New Delhi: The supreme court has expanded the purview of the domestic violence law by saying that a woman can lodge a complaint under the domestic violence law against the excesses committed by her ex-husband even after the dissolution of marriage.
A three-member bench of justices Ranjan Gogoi, R Banumathi and Navin Sinha dismissed the appeal against the Rajasthan high court verdict, saying it was not inclined to interfere with the order in the facts of the case.
The Rajasthan high court has held that the absence of subsisting domestic relationship in no manner prevents a court from granting relief to the aggrieved woman.
“If the aggrieved person had been in domestic relationship at any point of time even prior to coming into the force of the Act and was subjected to domestic violence, the person is entitled to invoke the remedial measures provided under the Act,” it had said.
The high court had said cited an example saying that even after the dissolution of marriage between the parties, if an ex-husband attempts to commit an act of violence such as entering the place of employment of the divorced wife, trying to establish contact with her or causing violence to her dependents or other relatives, she is not precluded from seeking protection orders under the law.
It had said that likewise, if the divorced husband attempts to dispossess the woman from the shared household or property jointly owned, she can approach a court for appropriate relief.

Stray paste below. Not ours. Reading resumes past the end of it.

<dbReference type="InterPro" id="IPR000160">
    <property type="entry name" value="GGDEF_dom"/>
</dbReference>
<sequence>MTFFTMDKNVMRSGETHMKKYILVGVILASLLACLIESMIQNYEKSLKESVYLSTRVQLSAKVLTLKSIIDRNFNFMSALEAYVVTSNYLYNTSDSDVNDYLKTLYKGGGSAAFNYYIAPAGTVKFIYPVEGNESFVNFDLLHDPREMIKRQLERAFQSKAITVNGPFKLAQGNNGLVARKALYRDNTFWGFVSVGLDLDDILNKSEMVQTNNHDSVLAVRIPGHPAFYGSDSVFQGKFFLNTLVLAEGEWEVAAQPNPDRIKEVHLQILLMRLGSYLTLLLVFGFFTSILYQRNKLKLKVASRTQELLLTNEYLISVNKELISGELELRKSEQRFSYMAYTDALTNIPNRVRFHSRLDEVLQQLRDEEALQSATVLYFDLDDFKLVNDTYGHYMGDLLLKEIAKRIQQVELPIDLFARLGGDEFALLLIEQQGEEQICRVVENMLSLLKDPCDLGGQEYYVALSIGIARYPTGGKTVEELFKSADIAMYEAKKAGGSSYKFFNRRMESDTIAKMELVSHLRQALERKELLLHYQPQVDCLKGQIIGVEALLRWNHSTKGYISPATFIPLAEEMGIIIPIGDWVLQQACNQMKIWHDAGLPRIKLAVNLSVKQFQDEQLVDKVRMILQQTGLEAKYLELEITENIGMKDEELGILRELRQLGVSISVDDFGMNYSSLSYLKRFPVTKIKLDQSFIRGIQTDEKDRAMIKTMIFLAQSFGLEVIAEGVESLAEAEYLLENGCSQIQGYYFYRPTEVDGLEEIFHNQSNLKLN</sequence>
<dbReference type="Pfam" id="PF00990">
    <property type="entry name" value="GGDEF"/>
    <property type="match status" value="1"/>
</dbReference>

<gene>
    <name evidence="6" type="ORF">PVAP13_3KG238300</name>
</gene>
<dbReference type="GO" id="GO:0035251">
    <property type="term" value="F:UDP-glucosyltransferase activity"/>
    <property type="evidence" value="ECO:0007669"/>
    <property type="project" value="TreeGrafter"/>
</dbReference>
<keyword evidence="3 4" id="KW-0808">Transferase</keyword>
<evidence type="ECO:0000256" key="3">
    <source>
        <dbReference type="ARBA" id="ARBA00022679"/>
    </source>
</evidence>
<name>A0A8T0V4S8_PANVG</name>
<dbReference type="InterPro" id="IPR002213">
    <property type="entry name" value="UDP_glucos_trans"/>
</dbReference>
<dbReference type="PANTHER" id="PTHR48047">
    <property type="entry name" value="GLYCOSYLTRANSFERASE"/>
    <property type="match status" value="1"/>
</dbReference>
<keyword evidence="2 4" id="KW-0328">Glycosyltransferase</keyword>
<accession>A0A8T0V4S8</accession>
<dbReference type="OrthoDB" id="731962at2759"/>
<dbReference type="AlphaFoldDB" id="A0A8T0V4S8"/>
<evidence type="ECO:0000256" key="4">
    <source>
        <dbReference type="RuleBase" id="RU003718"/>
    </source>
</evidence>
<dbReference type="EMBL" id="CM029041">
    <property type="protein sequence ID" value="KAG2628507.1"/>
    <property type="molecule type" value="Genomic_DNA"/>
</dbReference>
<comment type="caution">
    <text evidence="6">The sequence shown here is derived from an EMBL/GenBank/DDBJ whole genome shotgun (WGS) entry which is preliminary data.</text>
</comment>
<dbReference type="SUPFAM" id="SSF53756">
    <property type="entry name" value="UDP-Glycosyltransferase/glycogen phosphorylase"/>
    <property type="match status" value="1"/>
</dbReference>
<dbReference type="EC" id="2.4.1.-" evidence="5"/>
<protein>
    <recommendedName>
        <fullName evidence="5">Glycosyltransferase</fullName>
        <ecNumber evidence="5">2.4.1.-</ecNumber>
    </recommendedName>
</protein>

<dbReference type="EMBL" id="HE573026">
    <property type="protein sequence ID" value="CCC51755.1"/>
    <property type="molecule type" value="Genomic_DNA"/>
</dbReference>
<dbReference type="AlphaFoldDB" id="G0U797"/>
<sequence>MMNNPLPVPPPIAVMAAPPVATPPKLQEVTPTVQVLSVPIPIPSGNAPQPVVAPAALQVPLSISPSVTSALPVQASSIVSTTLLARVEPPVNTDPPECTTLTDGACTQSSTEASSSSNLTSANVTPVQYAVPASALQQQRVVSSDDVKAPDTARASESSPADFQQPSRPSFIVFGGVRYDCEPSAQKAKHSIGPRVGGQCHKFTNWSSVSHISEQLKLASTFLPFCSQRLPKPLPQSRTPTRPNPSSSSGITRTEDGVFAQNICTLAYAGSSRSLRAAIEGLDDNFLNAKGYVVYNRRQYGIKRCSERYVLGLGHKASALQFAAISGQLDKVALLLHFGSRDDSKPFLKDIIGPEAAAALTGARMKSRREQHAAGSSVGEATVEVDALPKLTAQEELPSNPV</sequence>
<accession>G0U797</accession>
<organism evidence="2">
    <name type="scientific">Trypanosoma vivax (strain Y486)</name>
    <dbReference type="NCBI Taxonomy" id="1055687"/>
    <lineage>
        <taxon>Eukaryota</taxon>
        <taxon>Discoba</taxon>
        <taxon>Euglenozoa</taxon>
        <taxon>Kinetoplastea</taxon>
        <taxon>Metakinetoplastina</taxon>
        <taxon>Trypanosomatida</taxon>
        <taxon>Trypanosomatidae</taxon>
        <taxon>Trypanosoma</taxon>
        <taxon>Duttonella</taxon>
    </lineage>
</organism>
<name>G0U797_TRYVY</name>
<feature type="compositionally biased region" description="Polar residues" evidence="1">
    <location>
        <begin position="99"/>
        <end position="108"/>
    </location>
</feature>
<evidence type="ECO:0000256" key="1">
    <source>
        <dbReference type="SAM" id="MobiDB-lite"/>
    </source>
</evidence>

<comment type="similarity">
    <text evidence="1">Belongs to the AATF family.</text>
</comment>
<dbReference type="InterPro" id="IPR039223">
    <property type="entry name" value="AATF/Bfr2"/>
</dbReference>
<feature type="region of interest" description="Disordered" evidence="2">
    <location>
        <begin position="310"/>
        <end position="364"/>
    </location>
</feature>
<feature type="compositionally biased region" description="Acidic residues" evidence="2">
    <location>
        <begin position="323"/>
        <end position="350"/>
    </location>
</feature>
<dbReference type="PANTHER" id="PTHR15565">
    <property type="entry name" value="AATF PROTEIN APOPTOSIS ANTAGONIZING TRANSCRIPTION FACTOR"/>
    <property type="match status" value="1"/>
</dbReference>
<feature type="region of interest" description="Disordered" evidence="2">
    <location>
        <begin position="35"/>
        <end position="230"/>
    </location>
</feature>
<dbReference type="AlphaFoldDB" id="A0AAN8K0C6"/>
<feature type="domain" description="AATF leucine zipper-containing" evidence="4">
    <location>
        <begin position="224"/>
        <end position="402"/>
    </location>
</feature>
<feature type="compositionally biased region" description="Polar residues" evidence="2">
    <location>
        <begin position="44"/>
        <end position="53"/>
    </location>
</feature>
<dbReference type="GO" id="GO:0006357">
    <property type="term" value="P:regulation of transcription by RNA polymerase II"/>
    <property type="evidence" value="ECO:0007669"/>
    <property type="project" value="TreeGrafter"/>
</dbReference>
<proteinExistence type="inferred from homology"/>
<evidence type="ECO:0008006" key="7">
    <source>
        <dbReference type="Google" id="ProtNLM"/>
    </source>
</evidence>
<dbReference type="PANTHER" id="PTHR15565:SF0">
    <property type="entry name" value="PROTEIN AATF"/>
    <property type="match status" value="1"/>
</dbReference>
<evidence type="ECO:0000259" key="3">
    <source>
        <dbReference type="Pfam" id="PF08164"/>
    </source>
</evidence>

The counsel for the estranged husband Dushyant Parashar pleaded that the provisions of the Protection of Women from Domestic Violence Act, 2005, which came into force on October 26, 2006, could not be applied retrospectively. He submitted that if the provisions of the domestic violence law were allowed to be used retrospectively, then it would be subjected to gross misuse.
Parashar contended that husband-wife relationship often ends on an acrimonious note and if the provisions of the Act were allowed to be used retrospectively, then it would further increase the acrimony and rule out the possibility of any compromise. He said that legislature’s purposive interpretation has to be kept in mind while interpreting any provisions of the law.
The bench, however, refused to agree with the contention of Parashar and declined to interfere with the high court order in the facts of the case.
The high court had held on October 30, 2013 that the subsistence of marriage or domestic relationship was not a condition precedent for an aggrieved person to invoke the protection orders and other reliefs under the provisions of the Act.